Like I mentioned last month, the section from Adams Street to Beverly Drive is too narrow to include an official 5′ wide bike lane, so they are calling it a 4′ shoulder. I think this should still be wide enough for most cyclists, and there was talk that share the road signs should be installed along this section to enhance safety.

The commissioners asked a few questions after the presentation, but overall, the mood was great and they once again agreed that the additional costs to the project were minuscule compared to the overall project. The turn pockets are a good compromise between bicycle and auto facilities. The project is really shaping up and looks to be an improvement for all road users.

The next meeting will be in December, and will include a presentation and vote on the amount and usage of the funds available. Keep your fingers crossed! As for the rest of the crowd in the room, nobody got up and commented about bike lanes, so I’m not sure what they were there for. I left after the bike lane discussion, but the Clear Creek closure was going to be talked about near the end of the meeting. I’ll see what I can find out about this topic.

Regional Transportation Commission Meeting Report

On October 14th, Carson City cyclists attended the Carson City Regional Transportation Commission (RTC) meeting to show their support for bike lanes on the future Roop Street widening project. Cyclists were seated in every row, and I hear it’s one of the biggest crowds the RTC has seen for quite some time!

Speakers from the public included myself (Muscle Powered), Dan Allison (Muscle Powered and Safe Routes to School Coordinator), Tim Rowe (Nevada Bicycle Advisory Board and Alta Alpina Cycling Club), and Luke Wold (Wold Fitness).

Roop Street
Roop Street – Looking South from Beverly Drive

Public Works came up with a preliminary redesign of the Roop Street widening plan to present to the commissioners at the meeting. It was suggested that 5′ bike lanes could be included from Washington Street to Adams Street. Due to what I believe are right-of-way issues, the section of Roop Street from Adams Street to Beverly Drive could not accommodate 5′ lanes. It was suggested that this section could be striped with a fog line, but could not be officially called a bike lane due to the narrower width. Public Works said that these revisions would add $50K-60K to the price of the project, but one of the commissioners said this additional cost was minuscule compared to the price of the overall project…especially if it better fit the needs of the public.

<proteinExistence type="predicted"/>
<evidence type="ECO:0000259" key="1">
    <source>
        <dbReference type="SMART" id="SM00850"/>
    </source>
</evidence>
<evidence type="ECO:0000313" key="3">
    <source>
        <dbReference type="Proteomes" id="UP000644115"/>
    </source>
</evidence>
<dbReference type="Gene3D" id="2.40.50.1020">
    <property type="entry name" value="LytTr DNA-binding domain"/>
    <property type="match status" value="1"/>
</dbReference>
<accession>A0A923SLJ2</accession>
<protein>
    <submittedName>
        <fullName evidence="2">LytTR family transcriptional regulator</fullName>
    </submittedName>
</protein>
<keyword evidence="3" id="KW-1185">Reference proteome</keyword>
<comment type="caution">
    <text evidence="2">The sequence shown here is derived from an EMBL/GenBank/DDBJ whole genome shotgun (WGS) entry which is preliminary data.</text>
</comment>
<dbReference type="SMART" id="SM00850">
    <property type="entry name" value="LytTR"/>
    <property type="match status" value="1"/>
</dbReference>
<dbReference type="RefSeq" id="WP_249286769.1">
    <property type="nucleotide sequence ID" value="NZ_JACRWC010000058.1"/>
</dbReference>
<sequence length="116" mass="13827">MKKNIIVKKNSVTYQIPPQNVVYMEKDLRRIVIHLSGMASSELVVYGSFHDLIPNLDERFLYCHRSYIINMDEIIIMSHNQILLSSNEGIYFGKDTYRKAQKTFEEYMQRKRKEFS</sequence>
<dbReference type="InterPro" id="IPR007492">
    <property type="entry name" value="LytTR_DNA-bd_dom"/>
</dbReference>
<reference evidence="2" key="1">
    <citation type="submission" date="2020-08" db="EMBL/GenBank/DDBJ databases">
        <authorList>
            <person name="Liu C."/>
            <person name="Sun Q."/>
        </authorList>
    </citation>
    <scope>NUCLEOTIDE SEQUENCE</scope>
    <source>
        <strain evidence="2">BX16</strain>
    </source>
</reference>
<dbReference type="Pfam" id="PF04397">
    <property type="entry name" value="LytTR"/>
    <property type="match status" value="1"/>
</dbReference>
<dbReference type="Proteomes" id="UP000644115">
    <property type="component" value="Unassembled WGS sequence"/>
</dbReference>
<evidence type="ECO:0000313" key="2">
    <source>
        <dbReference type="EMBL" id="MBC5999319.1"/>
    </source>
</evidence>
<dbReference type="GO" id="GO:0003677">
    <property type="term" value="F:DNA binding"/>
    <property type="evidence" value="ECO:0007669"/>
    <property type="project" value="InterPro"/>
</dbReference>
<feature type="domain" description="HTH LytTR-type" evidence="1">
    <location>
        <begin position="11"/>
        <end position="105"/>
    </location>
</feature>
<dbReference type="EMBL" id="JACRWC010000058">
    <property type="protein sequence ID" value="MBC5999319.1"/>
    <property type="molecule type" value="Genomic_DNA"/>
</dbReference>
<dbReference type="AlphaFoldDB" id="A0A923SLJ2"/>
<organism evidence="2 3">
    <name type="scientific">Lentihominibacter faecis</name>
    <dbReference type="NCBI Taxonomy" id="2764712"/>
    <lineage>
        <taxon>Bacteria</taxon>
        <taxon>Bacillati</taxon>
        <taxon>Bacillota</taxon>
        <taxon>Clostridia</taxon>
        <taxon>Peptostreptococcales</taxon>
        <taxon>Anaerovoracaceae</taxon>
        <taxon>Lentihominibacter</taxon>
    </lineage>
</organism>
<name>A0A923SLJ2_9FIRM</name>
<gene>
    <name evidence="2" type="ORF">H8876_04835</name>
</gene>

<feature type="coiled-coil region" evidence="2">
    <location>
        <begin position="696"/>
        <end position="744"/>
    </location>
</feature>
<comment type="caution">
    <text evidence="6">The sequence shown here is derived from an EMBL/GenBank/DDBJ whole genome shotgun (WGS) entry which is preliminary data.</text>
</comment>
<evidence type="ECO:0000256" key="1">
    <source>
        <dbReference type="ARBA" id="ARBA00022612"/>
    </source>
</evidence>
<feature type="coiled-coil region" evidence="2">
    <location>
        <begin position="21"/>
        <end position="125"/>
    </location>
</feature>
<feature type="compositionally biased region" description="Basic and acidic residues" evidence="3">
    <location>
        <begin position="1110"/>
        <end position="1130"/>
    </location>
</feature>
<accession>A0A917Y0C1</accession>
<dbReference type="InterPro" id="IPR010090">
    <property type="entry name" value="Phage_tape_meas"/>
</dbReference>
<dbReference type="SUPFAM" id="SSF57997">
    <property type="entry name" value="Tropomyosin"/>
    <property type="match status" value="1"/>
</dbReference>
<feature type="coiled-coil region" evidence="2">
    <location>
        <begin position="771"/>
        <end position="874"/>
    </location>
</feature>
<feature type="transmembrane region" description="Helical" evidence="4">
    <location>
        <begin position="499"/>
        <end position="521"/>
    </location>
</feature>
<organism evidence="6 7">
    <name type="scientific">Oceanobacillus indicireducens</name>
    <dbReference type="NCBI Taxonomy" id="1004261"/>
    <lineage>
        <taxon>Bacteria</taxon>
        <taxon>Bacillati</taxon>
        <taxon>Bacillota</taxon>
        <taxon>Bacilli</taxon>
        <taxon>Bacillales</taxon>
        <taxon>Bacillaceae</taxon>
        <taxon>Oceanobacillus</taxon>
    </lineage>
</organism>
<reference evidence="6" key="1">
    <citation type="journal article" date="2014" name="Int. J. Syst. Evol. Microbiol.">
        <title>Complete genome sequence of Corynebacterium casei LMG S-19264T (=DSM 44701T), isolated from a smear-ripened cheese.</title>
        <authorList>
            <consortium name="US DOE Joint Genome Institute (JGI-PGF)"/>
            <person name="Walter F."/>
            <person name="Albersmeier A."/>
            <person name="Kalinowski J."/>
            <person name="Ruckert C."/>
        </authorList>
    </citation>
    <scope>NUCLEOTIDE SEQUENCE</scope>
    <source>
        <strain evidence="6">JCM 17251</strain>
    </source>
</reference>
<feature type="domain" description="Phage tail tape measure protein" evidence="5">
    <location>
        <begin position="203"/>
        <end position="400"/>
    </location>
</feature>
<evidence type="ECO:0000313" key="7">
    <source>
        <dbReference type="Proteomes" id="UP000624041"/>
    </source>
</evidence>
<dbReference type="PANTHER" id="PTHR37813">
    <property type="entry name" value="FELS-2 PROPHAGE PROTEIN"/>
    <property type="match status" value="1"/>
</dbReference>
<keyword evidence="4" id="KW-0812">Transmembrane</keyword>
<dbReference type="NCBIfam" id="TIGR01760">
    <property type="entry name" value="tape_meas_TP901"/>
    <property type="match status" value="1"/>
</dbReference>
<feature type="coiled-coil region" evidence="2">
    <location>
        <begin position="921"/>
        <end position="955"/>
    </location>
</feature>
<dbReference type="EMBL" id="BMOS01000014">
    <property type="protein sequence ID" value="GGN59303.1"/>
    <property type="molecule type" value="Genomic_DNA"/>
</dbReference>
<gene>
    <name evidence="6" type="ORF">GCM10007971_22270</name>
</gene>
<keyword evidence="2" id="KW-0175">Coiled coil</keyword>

With the inclusion of the bike lanes, the center turn lane was removed from the new proposal, but the plan still allowed for 2 lanes of traffic going north and south. It was pointed out that this may back up traffic if people needed to make left turns during peak traffic, but some thought the impact would be minimal. The new Stewart Street extension will allow easy access to the neighborhood to the west of Roop Street, and should alleviate some of the left turn issues on Roop Street.

Roop Street
Roop Street – Looking North from Washington Street

I had a great follow up phone conversation with Patrick Pittenger, Carson City’s Transportation Manager. A revision of the plan discussed above will be presented to the RTC in November, but would not be up for approval until December; however, he cautioned that in these times of diminishing budgets, monies available for projects today may not be available a few months down the road. It could be several months before the actual project started, if at all.

Patrick had good news to report too though. He has secured federal funds for more bicycle projects around the city that include bike lanes on Goni Road north of Arrowhead Drive, bike lanes on 5th Street from the roundabout to Hells Bells Road, and bike lanes on Washington Street from Carson Street to Roop Street.

We also talked about the recent addition of bike lanes on Winnie Lane west of HWY 395 (see Dan Allison’s post on the Muscle Powered Blog for more details), and clarification of the Roop Street plan for bike lanes on Roop Street between East Winnie Lane and Northridge Drive. This section of Roop Street over Lone Mountain will have 8′ bike lanes in both directions, and a pedestrian path on the east side of the road. This is fantastic news for northern Carson City cyclists trying to get to the trails on the west side of town!

I would like to thank everyone who took the time out of their busy lives to come down and show your support for a more bicycle friendly Carson City. The mood of the RTC was visibly brighter than a month ago when we first began our discussions, and this is due to your collective enthusiasm. I’ve found that the city is usually very open to suggestions if you can demonstrate that the people are interested. That’s just what we did Wednesday night.

And finally, when I was out this morning getting pictures for this post, I decided to ride down Roop Street, since the traffic was fairly light. Along the way I imagined that I was riding on a path, and it was great! It was nice to ride a direct route to work instead of my typical labyrinth of side roads. I didn’t have to go through several rain gutters, up curbs, through parking lots, or dart across traffic. This can be fun sometimes, but sometimes you just want to relax.